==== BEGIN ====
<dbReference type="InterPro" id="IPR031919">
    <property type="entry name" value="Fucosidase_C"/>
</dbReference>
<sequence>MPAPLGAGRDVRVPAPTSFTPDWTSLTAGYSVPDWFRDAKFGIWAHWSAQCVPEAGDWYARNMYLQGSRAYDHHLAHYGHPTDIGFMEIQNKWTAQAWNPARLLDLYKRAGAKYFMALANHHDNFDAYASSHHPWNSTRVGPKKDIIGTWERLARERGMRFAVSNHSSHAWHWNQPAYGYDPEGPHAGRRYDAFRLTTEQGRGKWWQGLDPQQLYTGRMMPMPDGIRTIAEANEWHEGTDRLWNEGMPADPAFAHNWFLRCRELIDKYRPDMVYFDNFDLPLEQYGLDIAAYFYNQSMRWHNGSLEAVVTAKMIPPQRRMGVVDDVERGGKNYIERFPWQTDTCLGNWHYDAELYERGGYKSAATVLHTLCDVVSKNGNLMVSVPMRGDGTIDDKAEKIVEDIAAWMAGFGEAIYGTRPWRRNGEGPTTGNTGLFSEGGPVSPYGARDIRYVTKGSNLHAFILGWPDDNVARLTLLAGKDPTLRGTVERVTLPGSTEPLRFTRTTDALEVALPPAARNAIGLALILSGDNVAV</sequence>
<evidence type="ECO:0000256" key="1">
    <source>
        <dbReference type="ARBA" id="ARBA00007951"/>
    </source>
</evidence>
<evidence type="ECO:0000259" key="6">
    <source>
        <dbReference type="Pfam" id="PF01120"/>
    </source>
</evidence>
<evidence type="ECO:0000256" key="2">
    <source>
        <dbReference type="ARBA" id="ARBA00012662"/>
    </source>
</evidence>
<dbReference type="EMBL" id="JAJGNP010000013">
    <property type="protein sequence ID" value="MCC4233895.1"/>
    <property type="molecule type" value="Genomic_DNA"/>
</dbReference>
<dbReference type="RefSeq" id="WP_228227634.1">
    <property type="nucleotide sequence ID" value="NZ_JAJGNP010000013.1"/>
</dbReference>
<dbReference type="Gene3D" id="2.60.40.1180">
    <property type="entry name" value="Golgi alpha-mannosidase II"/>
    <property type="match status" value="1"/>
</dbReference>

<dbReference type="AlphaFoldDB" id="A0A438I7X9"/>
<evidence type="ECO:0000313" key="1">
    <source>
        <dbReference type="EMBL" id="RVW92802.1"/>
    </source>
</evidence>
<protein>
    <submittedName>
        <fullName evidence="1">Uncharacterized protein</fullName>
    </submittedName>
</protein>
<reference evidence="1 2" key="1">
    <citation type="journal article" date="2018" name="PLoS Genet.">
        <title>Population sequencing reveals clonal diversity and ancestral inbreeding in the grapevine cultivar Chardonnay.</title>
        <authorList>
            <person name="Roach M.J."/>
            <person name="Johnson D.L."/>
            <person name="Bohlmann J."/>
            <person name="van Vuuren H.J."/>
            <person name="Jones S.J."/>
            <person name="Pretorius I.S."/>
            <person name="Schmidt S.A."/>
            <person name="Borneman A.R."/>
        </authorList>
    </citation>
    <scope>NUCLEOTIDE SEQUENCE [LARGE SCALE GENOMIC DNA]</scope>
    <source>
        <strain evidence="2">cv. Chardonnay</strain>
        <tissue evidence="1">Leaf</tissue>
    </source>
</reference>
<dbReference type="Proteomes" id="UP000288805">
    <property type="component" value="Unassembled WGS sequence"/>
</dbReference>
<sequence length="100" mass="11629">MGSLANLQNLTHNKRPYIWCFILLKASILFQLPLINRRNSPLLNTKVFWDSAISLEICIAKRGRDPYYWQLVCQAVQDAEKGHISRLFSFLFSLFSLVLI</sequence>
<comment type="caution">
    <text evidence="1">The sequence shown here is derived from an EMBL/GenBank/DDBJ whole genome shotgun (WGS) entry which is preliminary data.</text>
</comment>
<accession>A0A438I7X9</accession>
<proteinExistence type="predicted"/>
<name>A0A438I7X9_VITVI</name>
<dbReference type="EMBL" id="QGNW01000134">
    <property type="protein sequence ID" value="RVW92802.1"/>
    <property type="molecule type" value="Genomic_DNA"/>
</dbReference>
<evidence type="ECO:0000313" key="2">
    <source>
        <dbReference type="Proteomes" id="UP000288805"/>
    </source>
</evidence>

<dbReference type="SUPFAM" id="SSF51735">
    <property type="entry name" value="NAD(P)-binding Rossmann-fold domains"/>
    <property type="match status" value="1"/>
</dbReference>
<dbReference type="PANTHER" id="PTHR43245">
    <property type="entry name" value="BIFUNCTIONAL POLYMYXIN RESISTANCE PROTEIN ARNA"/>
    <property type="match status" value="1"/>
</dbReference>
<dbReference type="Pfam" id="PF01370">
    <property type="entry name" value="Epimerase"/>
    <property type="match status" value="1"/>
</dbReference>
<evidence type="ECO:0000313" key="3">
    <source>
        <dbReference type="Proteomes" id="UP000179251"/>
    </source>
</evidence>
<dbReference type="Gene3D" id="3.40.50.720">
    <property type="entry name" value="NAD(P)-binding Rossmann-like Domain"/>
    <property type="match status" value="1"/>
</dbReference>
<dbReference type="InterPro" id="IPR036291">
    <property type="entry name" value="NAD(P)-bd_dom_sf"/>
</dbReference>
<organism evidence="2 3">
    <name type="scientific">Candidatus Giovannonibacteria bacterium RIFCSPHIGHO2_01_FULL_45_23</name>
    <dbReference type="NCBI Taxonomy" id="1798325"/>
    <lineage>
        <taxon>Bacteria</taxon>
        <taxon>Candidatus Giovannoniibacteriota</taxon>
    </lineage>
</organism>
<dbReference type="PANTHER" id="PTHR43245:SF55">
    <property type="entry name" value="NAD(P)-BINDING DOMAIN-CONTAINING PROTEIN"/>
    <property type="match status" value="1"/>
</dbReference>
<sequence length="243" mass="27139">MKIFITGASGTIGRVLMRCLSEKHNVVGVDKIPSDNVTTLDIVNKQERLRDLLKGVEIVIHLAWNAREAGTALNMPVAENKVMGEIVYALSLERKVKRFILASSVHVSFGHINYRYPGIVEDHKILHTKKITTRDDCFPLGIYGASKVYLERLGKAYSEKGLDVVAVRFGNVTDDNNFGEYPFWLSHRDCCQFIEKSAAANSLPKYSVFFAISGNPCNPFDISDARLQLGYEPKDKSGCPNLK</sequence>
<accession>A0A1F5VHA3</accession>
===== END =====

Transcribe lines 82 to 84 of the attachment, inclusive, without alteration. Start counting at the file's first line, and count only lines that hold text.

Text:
    <property type="entry name" value="NAD(P)-binding Rossmann-fold domains"/>
    <property type="match status" value="1"/>
</dbReference>